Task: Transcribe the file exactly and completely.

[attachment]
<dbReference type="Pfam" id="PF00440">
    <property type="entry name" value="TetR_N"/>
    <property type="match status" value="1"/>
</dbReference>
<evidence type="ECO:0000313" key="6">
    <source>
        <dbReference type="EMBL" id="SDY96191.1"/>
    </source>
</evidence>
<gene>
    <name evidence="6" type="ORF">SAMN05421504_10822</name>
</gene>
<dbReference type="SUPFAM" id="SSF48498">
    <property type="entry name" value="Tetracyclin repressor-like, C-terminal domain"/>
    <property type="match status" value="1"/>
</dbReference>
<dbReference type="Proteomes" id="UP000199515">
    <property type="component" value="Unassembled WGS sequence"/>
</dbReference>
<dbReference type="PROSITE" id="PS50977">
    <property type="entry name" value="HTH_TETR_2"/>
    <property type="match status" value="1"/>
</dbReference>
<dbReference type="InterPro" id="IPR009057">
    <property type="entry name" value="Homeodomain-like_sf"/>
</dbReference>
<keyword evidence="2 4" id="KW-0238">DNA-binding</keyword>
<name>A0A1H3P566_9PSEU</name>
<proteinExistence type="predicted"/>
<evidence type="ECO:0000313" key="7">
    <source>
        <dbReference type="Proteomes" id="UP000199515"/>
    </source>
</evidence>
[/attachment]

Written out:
<dbReference type="Pfam" id="PF00440">
    <property type="entry name" value="TetR_N"/>
    <property type="match status" value="1"/>
</dbReference>
<evidence type="ECO:0000313" key="6">
    <source>
        <dbReference type="EMBL" id="SDY96191.1"/>
    </source>
</evidence>
<gene>
    <name evidence="6" type="ORF">SAMN05421504_10822</name>
</gene>
<dbReference type="SUPFAM" id="SSF48498">
    <property type="entry name" value="Tetracyclin repressor-like, C-terminal domain"/>
    <property type="match status" value="1"/>
</dbReference>
<dbReference type="Proteomes" id="UP000199515">
    <property type="component" value="Unassembled WGS sequence"/>
</dbReference>
<dbReference type="PROSITE" id="PS50977">
    <property type="entry name" value="HTH_TETR_2"/>
    <property type="match status" value="1"/>
</dbReference>
<dbReference type="InterPro" id="IPR009057">
    <property type="entry name" value="Homeodomain-like_sf"/>
</dbReference>
<keyword evidence="2 4" id="KW-0238">DNA-binding</keyword>
<name>A0A1H3P566_9PSEU</name>
<proteinExistence type="predicted"/>
<evidence type="ECO:0000313" key="7">
    <source>
        <dbReference type="Proteomes" id="UP000199515"/>
    </source>
</evidence>